This Way will be explained by three object lessons, both positive and negative. The architecture of the ensuing narrative section consists of three “portents” about Jesus’ impending arrest, which the disciples fail to comprehend, and three teaching cycles. This structure has a catechetical character, representing a “school of the road,” as Jesus and his disciples journey from the far north of Palestine to the outskirts of Jerusalem:

         Geography                   Portent      Incomprehension       Teaching

1) Caesarea-Philippi      8:31                     8:32f                    8:34ff

2) Galilee to Judea        9:31                     9:32-34                9:35ff

3) to Jerusalem             10:32-34              10:35-37              10:39ff

This catechism is neatly framed by two stories in which the blind receive sight: in Bethsaida (8:22-26) and in Jericho (10:45-52). Here we see master story telling indeed.

Since Mark’s first storm episode (4:41), the issue of Jesus’ identity has been lingering in the background; now Mark turns to address it directly (8:27). The public’s perception of Jesus parallels the three misinterpretations reported earlier concerning John (8:28; see 6:14-16). But when the disciples are asked for their opinion, Peter hails Jesus as “Messiah” (8:29).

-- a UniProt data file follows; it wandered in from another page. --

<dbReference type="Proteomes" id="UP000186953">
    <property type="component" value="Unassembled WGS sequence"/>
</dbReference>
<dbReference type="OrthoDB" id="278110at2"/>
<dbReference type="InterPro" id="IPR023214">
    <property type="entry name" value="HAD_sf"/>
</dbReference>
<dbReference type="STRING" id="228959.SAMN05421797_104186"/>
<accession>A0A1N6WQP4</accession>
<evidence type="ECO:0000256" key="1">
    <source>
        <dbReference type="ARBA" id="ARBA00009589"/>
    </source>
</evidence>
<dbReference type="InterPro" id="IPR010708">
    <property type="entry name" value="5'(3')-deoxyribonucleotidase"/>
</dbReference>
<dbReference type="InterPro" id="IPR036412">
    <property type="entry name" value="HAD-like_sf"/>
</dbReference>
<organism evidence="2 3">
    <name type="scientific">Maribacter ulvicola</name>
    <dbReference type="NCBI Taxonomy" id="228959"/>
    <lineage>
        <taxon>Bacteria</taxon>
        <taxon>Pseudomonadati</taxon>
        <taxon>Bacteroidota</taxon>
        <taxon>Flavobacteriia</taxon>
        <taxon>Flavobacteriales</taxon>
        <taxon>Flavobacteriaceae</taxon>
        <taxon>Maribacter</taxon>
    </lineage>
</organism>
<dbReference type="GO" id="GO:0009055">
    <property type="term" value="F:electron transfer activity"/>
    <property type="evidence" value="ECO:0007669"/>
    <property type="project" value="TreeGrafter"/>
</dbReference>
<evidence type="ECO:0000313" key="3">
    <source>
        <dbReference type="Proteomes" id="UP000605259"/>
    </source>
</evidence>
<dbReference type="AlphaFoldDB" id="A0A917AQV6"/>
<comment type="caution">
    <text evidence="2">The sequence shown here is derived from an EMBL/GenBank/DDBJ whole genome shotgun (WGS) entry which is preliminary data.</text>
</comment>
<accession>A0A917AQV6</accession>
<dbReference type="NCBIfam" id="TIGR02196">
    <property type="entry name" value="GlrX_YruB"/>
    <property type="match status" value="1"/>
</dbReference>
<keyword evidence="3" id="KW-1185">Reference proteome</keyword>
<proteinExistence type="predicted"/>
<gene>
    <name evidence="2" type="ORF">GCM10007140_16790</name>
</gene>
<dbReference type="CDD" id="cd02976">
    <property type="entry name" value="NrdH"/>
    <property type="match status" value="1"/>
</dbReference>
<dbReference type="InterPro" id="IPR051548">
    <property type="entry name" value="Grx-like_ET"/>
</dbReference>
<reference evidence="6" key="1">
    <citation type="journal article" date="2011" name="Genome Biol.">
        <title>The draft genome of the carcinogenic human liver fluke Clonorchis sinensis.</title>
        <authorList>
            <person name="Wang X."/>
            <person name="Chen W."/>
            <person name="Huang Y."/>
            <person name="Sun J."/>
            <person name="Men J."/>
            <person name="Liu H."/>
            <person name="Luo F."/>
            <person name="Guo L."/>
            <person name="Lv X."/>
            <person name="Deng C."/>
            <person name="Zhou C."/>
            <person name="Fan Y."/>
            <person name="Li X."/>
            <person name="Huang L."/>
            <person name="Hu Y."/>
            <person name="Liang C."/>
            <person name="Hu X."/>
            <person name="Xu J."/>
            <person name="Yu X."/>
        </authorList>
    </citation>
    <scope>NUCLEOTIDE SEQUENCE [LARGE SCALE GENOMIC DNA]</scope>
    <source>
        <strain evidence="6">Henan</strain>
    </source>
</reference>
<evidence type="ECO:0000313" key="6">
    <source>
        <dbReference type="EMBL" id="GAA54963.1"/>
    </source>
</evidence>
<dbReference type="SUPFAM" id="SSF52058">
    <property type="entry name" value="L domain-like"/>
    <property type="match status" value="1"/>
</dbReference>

We meet this politically-loaded term for the first time since the story’s title (1:1). Messiah was understood by many Jews in first century Palestine to be a royal figure who would someday restore the political fortunes of Israel. Based upon Mark’s title and the centrality of this confession in the church, we are likely to approve of Peter’s identification. But to our chagrin, Peter is immediately silenced by Jesus (8:30), as if he were just another demon trying to “name” Jesus (see 1:25; 3:12)!

Since this lection has already come up this year (on the Second Sunday in Lent), I refer to my comments there concerning the crisis of expectation that punctuates Jesus’ exchange with Peter, and the meaning of his teaching on denial and the “Coming of the Human One.”

Learning from the Other

lentzBy Ched Myers, for the 15th Sunday of Pentecost (Mk 7:24-37)

Note: This is an ongoing series of Ched’s brief comments on the Markan gospel readings from the Revised Common Lectionary during year B, 2015.

In a doublet I called a “tale of two women” (5:21-43; see my blog on the gospel for 5 Pentecost) Mark presented two linked healings in “Jewish” symbolic territory. He now narrates a corresponding doublet in clearly marked “Gentile” space (7:24). Tyre and Sidon were coastal cities not only well outside Palestinian Jewish society, but historic centers of the Phoenician naval empire, a legendary adversary of Israel (see e.g. Ezekiel 26-28), though now part of the Roman province of Syria. These healings of a woman and man are thus surprising, and serve as object lessons in the inclusivity just advocated in the previous Markan episode. Continue reading “Learning from the Other”